Note: This interview consists of a combination of written responses to questions and my notes from our Skype conversations. I use a similar set of questions with many of my interviews for the purpose of research and analysis. It is useful to analyze many answers to the same question in order to gain insight into market trends and behaviors.
Kevin: What mobile device(s) do you carry?
Hannes: Laptop, iPhone.
Kevin: What are some of your favorite mobile applications that you have on your mobile device?
Hannes: E-Mail, Contacts and Social Media apps.
Kevin: Do you ever use your mobile device to buy things?
Kevin: How many computing devices do you have in your home?
Kevin: How long have you been involved in enterprise mobility?
Hannes: Over 14 years.
Kevin: How did you get involved in enterprise mobility?
Hannes: My former employer iXOS tried to develop and market an SAP mobility solution for field services. I was one of the developers on that project.
Kevin: What is different today, than when you started with enterprise mobility?
Hannes: Everything!! In the past the networks were slow. Service technicians needed to carry a big heavy box that contained a laptop, modems and all kinds of heavy gear to communicate with the office. There were no smartphones, PDAs and Netbooks. Today, enterprise mobility is not just a hype but a commodity. Everybody wants mobility, and everybody believes in it. It is now about the best price.
Kevin: What industries do you see adopting mobility today?
Hannes: From my field service centric view - manufacturing, health care (medical devices), Telco, utilities, technical services (like facility management).
Kevin: What business processes do you see companies mobilizing?
Hannes: We focus on field services so I just see that. Although we have mobile sales and mobile times and travel.
Kevin: What are some of the most surprising trends you saw in enterprise mobility in 2010?
Hannes: The rise of Android and the fall of Microsoft Windows Mobile. By the way, Nokia announced a partnership with Microsoft today … perhaps this will push Microsoft again. We now have a mobile device market where there are big players with big R&D budgets.
Kevin: What are some of the biggest challenges you see in mobility today?
Hannes: System integration and multi-platform support.
Kevin: How are enterprise mobility implementations different from other typical IT projects?
Hannes: Speaking from a field services viewpoint - field engineers are not used to handling laptops or PDAs. Mobile infrastructure may be difficult to handle for someone without experience. Mobile projects (field services), the users understand very little of mobile technology. They ask for things on their mobile application that are not really important. They want gimmicks, but often forget the very important capabilities needed. Companies often don’t focus enough on the user and how they interact with the mobile device. They should imagine a mobile worker, standing in the rain, in the dark, trying to connect to SAP in the office. It must work. The people must have sufficient training on how to handle the mobile device. The remote and mobile workforce must feel important and appreciated by the company. Push to talk is a new feature in our solutions that enables field service technicians to easily talk amongst themselves and this helps.
Kevin: What do companies fail to plan for when implementing mobility?
Hannes: They fail to adequately gather their mobile application requirements. Most companies only have two to 30 page requirements document. Many key and important requirements are not included. They fail to plan enough time for an adequate pilot project. They should dedicate more time and have 10 users test for an appropriate length of time.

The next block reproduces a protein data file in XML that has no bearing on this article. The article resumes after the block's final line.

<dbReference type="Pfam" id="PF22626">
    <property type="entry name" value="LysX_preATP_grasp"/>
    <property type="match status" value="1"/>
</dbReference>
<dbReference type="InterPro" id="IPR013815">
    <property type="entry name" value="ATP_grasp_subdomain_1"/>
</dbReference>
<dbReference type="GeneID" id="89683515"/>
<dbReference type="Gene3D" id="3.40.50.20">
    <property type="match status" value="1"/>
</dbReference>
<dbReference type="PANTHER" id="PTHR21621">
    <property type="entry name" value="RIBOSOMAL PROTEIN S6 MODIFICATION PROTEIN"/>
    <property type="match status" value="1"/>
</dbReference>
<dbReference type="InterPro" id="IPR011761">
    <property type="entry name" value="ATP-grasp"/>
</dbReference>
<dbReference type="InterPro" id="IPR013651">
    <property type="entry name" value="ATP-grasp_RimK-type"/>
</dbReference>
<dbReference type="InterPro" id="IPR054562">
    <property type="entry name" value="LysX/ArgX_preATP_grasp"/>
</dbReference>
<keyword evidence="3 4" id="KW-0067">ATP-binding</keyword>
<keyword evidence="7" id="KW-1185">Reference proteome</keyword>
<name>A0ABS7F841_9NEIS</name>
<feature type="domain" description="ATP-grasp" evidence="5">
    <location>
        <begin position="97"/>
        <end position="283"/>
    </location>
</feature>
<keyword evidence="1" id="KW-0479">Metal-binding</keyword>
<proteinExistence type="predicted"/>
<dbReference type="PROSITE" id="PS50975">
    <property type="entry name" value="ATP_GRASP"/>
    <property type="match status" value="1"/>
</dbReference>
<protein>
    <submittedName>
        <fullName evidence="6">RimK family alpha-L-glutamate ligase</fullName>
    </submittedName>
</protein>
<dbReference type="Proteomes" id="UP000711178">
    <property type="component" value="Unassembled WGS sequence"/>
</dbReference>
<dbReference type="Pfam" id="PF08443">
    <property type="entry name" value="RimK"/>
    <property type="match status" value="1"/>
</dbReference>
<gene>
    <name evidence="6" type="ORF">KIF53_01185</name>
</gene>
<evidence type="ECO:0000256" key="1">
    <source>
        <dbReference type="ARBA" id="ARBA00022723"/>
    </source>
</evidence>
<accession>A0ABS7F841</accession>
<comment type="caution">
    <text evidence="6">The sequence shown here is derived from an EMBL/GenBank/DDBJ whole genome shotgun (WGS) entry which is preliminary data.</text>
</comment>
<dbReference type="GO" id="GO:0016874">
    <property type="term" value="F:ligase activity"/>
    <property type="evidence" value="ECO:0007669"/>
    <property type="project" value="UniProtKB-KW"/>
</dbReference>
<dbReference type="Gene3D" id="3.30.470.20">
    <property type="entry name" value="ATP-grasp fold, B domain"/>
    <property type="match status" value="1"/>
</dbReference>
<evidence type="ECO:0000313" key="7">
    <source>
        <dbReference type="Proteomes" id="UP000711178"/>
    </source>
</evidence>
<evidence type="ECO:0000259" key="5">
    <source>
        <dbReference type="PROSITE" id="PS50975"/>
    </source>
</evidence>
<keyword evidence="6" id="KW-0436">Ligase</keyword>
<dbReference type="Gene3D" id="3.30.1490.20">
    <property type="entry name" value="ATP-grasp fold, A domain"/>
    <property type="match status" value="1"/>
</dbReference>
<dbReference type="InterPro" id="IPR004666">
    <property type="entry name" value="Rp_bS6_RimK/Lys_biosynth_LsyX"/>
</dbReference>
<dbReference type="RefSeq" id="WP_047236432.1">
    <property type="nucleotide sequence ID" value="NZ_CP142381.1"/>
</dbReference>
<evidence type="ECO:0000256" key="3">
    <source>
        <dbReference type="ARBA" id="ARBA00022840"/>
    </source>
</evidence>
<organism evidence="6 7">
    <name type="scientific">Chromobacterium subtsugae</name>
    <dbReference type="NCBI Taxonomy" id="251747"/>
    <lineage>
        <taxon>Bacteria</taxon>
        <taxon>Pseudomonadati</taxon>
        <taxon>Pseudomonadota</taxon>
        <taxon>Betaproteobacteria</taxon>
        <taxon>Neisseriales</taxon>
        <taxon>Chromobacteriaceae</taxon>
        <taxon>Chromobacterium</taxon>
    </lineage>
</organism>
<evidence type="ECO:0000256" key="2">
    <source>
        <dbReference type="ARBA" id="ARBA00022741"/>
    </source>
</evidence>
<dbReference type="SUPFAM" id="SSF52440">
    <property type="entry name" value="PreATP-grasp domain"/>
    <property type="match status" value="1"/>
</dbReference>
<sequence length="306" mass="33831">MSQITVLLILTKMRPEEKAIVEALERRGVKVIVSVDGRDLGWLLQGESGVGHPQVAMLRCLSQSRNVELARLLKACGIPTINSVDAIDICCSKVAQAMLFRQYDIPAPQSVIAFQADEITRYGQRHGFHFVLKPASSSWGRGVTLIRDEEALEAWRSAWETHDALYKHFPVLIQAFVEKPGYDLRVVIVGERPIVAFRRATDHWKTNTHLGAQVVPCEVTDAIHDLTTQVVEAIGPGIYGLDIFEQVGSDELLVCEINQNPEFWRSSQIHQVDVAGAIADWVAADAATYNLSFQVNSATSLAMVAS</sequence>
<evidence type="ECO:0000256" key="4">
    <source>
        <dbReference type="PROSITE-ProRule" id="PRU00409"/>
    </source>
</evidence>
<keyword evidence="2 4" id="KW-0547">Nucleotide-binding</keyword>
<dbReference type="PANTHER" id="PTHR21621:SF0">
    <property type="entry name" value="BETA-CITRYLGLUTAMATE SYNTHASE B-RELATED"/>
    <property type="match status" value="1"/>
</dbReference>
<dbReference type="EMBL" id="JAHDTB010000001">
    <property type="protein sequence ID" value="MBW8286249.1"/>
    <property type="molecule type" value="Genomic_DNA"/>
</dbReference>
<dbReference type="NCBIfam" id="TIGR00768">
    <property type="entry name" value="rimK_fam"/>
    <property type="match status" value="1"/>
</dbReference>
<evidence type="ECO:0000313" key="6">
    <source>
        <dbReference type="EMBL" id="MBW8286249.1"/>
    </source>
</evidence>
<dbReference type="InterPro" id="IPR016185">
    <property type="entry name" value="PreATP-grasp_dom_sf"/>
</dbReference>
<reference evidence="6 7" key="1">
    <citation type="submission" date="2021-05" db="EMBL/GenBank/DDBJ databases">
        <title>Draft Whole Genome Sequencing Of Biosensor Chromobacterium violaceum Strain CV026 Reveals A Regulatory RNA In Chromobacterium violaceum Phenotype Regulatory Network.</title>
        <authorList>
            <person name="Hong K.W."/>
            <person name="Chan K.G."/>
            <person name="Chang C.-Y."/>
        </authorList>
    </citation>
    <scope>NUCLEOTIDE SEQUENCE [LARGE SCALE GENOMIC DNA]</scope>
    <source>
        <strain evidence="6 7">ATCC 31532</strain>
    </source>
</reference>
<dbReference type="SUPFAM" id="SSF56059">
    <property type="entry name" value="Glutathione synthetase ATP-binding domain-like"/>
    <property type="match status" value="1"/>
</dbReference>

Kevin: What advice do you have for companies just starting down an enterprise mobility path?
Hannes: Take small steps first. Do not try to implement large enterprise wide solutions all at once. Let your organization learn and adapt over an appropriate amount of time. Don’t mobilize just because of the hype. Focus on the 80/20 rule. Meet 80 percent of the need first. Sometimes the 20 percent is just too expensive to deliver. Focus on the highest value.
Kevin: How important is mobile device management and security?
Hannes: In Germany, field service companies don’t care. Only about 40 percent of companies request it at all in their requirements. MDM (mobile device management) in field services is not a topic companies prioritize. Most field service technicians still use laptops that are covered by traditional IT security systems. Only 20 percent of our customers use mobile devices and MDM is not a high priority.
Kevin: What should people know about your company and products?
Hannes: We focus on SAP, and we focus on the PM and CMS modules of SAP. We target companies with $100 million in revenue and up, that have 50 service technicians and up.
Kevin: Where do you see mobility going in 2011?
Hannes: I can see problems for me in hiring enough qualified people. I believe there will be many new tablets, and I predict that Microsoft will become a big player in tablets.
I want to thank Hannes for sharing his thoughts, insights and experiences with all of us!
Click here to read more in the Mobile Expert Interview Series.
Whitepapers of Note:
- The Business Benefits of Mobile Adoption with SAP Systems
- ClickSoftware Mobility Suite and Sybase Mobility Solution
- Networked Field Services
- Mobile, The Next Big Thing for Business
Kevin Benedict, Independent Mobile and M2M Industry Analyst, SAP Mentor Volunteer
Phone +1 208-991-4410
Follow me on Twitter @krbenedict
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Full Disclosure: I am an independent mobility consultant, mobility analyst, writer and Web 2.0 marketing professional. I work with and have worked with many of the companies mentioned in my articles.